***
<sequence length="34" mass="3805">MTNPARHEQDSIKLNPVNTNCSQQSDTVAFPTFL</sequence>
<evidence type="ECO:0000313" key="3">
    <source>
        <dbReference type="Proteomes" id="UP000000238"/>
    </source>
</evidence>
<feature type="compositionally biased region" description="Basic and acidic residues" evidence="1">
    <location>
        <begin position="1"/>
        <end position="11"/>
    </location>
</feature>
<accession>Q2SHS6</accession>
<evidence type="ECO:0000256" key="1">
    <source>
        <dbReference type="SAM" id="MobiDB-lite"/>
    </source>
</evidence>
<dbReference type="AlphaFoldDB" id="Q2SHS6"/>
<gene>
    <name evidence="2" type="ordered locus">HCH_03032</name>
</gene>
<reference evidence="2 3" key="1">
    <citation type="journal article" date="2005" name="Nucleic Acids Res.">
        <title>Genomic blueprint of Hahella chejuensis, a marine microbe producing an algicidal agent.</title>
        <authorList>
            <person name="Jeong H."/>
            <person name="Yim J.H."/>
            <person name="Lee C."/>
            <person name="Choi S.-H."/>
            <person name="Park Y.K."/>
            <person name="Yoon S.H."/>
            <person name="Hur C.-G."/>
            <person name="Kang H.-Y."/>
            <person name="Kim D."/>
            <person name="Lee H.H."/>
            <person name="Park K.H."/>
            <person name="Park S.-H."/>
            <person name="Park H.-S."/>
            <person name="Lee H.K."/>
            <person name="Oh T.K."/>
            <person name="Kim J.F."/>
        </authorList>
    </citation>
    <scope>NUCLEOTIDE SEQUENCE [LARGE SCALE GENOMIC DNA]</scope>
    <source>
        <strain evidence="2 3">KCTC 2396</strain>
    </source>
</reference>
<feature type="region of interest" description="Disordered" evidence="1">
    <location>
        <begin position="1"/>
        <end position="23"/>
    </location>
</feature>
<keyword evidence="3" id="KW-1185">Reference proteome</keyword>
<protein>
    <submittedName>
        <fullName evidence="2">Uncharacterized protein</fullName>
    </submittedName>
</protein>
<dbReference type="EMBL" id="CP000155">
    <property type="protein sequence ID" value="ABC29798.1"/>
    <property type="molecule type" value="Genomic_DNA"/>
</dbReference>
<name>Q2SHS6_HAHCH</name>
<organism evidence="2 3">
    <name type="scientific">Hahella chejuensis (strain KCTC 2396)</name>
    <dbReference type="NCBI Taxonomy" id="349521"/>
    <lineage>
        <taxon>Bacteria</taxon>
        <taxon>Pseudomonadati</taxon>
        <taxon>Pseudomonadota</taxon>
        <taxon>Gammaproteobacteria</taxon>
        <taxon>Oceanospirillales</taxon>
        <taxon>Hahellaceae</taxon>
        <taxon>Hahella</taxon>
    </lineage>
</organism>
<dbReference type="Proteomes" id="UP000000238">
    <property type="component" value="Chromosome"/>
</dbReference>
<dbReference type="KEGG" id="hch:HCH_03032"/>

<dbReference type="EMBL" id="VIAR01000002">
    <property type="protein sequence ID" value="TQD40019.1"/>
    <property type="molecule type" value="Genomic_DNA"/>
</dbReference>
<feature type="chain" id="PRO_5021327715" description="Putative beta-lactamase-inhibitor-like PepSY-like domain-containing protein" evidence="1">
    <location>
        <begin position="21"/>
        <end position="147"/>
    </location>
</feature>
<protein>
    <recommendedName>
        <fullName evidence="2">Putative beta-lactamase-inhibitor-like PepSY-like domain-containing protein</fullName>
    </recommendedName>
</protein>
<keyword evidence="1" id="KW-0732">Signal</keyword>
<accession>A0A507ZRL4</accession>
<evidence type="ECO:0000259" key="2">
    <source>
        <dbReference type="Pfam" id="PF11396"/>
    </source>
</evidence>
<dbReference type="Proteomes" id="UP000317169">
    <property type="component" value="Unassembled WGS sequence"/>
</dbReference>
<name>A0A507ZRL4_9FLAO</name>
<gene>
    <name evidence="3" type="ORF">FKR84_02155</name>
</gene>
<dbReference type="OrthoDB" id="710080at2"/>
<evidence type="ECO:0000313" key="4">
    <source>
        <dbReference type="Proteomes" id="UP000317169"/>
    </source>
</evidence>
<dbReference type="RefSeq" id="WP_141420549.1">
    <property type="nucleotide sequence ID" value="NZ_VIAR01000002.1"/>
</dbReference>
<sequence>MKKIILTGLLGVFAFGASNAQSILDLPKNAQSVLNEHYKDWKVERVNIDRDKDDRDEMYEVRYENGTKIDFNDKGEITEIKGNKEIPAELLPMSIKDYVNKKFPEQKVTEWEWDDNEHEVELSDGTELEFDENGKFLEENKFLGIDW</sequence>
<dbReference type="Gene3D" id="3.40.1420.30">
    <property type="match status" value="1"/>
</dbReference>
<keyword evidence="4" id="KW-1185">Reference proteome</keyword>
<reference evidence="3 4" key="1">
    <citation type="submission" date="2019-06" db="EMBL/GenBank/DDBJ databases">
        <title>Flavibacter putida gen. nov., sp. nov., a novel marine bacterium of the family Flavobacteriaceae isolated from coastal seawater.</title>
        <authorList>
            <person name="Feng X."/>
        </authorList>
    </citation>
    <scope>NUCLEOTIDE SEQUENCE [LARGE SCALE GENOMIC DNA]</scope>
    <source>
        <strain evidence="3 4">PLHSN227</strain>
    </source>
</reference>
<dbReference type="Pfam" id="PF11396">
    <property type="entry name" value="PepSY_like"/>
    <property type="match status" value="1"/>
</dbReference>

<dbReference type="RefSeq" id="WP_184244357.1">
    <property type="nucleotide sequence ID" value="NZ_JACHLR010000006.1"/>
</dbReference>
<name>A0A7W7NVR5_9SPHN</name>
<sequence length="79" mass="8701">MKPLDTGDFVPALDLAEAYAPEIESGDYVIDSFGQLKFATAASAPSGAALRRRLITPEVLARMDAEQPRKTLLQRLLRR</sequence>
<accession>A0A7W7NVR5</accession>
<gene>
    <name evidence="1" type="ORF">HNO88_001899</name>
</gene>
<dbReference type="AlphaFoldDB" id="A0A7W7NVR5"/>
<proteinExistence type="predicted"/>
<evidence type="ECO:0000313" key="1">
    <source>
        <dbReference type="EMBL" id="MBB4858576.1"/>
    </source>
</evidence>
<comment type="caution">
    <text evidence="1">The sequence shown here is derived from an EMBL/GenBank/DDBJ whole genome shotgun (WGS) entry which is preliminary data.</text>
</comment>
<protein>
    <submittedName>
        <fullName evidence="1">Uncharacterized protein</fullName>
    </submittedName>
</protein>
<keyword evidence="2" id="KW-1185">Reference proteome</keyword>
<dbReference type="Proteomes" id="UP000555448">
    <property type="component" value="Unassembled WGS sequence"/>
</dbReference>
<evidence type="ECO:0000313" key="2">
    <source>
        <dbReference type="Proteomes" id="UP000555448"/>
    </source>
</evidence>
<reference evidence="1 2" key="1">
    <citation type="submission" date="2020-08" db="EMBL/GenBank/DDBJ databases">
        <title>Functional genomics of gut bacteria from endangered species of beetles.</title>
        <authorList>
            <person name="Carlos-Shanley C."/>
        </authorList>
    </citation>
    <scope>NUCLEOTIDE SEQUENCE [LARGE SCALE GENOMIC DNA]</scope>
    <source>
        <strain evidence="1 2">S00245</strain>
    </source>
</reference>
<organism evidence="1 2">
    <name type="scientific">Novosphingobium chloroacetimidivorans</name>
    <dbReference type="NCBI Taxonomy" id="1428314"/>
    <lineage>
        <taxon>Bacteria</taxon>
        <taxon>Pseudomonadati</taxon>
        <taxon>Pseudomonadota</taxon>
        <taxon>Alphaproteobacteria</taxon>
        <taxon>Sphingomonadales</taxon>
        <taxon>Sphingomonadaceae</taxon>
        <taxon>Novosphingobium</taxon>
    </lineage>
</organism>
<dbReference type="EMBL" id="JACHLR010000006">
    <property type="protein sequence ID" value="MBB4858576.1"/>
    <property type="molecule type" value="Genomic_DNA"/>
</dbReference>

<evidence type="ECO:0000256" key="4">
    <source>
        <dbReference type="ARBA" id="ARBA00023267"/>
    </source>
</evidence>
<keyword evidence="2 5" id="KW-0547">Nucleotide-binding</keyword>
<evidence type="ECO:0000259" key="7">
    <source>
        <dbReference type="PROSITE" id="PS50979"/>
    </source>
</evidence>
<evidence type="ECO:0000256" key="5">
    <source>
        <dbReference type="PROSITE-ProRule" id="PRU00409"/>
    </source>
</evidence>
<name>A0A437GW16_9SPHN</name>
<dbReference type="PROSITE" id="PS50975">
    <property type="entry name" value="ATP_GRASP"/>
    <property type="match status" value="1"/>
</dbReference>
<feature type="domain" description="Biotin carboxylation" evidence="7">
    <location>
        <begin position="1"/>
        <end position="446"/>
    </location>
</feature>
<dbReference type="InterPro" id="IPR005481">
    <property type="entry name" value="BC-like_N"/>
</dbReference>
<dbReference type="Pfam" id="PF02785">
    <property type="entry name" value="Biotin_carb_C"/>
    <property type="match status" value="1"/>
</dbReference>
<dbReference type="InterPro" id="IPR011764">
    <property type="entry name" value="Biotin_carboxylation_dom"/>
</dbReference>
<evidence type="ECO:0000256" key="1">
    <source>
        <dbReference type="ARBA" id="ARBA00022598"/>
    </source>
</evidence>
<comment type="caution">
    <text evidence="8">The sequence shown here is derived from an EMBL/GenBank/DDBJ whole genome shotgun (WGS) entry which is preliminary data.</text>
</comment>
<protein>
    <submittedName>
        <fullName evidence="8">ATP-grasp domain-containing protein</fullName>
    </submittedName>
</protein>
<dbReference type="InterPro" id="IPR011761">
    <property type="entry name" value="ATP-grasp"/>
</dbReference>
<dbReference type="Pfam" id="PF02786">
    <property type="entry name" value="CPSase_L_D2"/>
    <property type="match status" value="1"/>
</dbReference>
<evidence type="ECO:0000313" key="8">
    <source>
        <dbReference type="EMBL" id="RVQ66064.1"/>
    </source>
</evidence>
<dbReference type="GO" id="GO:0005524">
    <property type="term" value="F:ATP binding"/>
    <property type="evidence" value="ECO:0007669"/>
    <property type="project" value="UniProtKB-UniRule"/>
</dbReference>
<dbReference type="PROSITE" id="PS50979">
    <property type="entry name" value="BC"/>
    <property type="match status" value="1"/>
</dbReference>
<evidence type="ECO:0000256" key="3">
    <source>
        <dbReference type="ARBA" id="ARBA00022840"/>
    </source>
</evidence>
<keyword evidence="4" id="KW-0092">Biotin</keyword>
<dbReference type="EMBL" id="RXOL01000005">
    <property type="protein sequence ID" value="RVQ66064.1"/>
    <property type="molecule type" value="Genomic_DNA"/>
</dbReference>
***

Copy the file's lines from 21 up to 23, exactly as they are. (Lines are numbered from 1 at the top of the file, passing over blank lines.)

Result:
    <name evidence="2" type="ordered locus">HCH_03032</name>
</gene>
<reference evidence="2 3" key="1">